Threats Hurled at Mexican Government in Tweets Linked to El Chapo’s Sons

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(CNN) — It didn’t take long. Hours after drug kingpin Joaquin “El Chapo” Guzman was captured by Mexican Special Forces, men reported to be his sons took to social media to threaten the Mexican government.

Accounts possibly linked to Alfredo Guzman and Ivan Archivaldo Guzman taunted, warned and insulted the government through several posts on Twitter.

Although there’s no way for CNN to independently verify the accounts, Mexican media are reporting them as authentic. Both accounts also have sizable followings of about a quarter-million followers each.

The first of the threatening responses was from a Twitter account reputedly belonging to Ivan Archivaldo Guzman, containing profanity and insults, immediately after the news of his father’s recapture. It was in response to a post by Mexican President Enrique Pena Nieto announcing to the world on Twitter that El Chapo had been captured. “Mission accomplished: We have him. I would like to inform Mexicans that Joaquin Guzmán Loera has been detained,” Nieto wrote.

Joaquin “El Chapo” Guzman had been on the run for six months after breaking out of a federal maximum security prison using an elaborate underground tunnel in July. It’s the same prison he is being sent back to, Mexican authorities said.

Shortly after, another message surfaced on Ivan Archivaldo Guzman’s account. “You don’t know what you’ve done or the mess you got yourselves into,” it reads, directing a message to the Mexican Special Forces that carried out the raid in which Joaquin “El Chapo” Guzman and Jorge Gastelum Avila, one of his lieutenants, were captured after a shootout that left five of Joaquin “El Chapo” Guzman’s associates dead in a predawn raid conducted in Los Mochis, a city in the Mexican state of Sinaloa.

Then, another Twitter user posting as Alfredo Guzman provided a chorus of threatening messages, also directed at Mexican security forces. “I can be a saint if you’re dealing fairly with me,” the post reads, “but otherwise I’m poison and the Government will soon know about the Guzmans.”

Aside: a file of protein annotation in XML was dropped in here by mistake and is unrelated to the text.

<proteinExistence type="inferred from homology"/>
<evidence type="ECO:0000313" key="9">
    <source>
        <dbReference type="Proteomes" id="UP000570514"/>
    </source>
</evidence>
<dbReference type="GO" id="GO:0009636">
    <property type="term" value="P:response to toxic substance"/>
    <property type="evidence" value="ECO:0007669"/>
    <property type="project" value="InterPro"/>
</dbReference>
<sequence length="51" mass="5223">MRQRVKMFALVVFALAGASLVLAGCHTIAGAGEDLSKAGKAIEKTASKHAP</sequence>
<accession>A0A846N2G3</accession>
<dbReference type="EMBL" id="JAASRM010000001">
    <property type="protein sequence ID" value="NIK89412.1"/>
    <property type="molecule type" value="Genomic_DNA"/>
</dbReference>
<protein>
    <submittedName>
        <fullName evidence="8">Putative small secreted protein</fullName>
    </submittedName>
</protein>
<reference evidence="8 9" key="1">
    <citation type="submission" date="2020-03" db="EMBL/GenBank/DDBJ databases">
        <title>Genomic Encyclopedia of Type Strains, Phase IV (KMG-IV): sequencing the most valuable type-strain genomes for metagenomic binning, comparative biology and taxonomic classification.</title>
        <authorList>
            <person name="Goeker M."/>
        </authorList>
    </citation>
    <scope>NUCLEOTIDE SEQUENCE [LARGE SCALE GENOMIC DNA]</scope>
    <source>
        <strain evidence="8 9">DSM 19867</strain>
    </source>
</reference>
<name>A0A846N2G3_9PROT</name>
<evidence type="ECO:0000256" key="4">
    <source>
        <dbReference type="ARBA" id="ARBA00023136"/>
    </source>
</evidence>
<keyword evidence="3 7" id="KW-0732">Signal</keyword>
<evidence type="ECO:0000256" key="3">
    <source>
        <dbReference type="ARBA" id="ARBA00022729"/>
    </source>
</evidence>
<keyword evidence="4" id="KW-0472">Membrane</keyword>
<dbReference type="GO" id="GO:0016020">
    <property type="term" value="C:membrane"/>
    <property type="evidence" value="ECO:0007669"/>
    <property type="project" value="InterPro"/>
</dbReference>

Later posts suggest that with his father gone, Iván Archivaldo would be in charge. “As my dad says,” a message reads, “If I’m not around, [Ivan Archivaldo Guzman] will be there to be respected so as long as there’s life there’s hope, dudes.”

In the past, the social media accounts of Alfredo Guzman and Ivan Archivaldo Guzman have flaunted the lavish lifestyle of the Mexican drug cartel, showcasing photos of money, women and power. In September, it was believed that one of the son’s shared a photo on Twitter that may have offered a clue of Joaquin “El Chapo” Guzamn’s whereabouts after he escaped from federal prison.

Joaquin “El Chapo” Guzmán is seen as a Robin Hood figure in the mountains of Sinaloa and Durango, his home turf and center of operations for the Sinaloa Cartel, a vast criminal operation that ships marijuana, cocaine and heroin to the United States Europe and Asia.

The United States Justice Department previously sought Joaquin “El Chapo” Guzman extradition to the U.S., and may do so again.

The Department of Justice said Friday it doesn’t comment on pending extradition requests “before they become the subject of public judicial proceedings.”

Joaquin “El Chapo” Guzman is included in at least seven indictments in various U.S. jurisdictions.